- What is Part 139?
- Air Carriers using Part 139 Airports
- Aircraft Rescue and Fire Fighting (ARFF)
- Airports Affected
- Airports Planning to Serve Air Carriers
- General Aviation Airports
- Military/U.S. Government-Operated Airports
- Alaskan Airports
- Helicopter Operations at Part 139 Certificated Airports
- Certification Process
- Classes of Airports
- Contact Information
- Guidance Documents
- Regulation, Final Rule, and Related Documents
The FAA has determined it is not in the public interest to certificate heliports at this time and has exempted operators of heliports from complying with Part 139 requirements (see �139.1(c)(5)).
Heliports typically are used by general aviation operators and serve very few air carrier operations. (Currently, only one heliport is voluntarily certificated under Part 139; although it does not serve air carrier operations conducted in helicopters with more than 30 seats.) Further, there are very few helicopters that can seat more than nine passengers, and fewer still are used for scheduled passenger operations. Since Congress has not given FAA the authority to certificate facilities serving general aviation operations and the vast majority of operations served by heliports are by general aviation operators, certificating the few heliports that serve air carrier operations would not significantly enhance safety.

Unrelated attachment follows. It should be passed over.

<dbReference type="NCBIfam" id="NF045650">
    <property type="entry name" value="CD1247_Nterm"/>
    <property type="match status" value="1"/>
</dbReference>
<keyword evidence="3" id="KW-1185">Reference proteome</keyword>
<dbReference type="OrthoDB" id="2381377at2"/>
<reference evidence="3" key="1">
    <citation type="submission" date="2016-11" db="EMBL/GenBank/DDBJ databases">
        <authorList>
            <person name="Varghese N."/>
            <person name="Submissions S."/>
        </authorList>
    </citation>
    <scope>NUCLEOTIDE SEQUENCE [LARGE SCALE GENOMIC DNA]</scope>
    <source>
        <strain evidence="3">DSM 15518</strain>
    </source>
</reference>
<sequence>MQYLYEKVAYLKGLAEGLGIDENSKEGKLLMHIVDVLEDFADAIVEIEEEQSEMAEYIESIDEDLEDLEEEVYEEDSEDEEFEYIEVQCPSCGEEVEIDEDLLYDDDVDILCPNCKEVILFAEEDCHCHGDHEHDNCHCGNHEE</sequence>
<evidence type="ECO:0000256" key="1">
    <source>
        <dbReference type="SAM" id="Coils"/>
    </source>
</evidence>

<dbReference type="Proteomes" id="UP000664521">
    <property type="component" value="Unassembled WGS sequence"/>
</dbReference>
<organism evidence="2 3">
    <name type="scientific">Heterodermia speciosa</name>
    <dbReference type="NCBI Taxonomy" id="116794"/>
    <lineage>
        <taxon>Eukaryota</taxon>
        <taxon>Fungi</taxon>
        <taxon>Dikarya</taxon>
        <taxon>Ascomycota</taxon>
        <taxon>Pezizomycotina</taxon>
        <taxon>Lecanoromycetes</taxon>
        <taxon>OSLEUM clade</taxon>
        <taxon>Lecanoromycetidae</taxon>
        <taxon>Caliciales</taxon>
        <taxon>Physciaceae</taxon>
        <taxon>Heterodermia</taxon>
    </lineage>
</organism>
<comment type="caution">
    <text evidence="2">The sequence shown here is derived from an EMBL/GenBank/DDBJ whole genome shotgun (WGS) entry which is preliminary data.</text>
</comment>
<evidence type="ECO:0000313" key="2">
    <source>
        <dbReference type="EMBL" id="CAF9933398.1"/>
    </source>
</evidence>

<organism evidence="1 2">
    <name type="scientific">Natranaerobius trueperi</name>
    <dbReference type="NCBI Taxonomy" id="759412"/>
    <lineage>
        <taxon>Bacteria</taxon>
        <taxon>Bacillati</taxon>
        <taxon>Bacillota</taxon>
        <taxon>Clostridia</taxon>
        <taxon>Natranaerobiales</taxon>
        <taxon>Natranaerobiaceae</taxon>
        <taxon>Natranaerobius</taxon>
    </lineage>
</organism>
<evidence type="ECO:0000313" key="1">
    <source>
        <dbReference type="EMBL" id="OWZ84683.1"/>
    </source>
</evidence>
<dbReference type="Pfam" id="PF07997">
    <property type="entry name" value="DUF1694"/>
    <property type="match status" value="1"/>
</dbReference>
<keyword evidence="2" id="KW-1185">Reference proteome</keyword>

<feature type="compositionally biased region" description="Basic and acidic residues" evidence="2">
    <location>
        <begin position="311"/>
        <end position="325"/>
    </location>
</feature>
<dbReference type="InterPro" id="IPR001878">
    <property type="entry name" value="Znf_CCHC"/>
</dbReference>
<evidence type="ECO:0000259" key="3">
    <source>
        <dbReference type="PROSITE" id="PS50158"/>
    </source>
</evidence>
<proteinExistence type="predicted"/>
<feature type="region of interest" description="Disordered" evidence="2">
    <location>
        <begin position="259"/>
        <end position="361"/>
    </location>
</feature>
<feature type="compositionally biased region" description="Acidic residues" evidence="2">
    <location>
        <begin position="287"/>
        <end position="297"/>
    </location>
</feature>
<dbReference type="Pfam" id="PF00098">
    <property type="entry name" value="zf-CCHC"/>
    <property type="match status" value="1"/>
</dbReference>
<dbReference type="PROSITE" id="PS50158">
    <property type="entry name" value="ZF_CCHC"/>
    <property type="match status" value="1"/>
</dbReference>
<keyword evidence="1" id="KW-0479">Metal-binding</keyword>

The provisions of the revised Part 139 are designed for airports serving fixed-wing aircraft and often do not transfer to heliports. However, FAA will continue to monitor the situation and encourage heliport operators to follow Advisory Circular (AC) 150/5390-2, Heliport Design, and National Fire Protection Association (NFPA) 418. In addition, those heliport operators that have accepted Federal funds may be obligated to comply with AC 150/5390-2 under their grant assurances.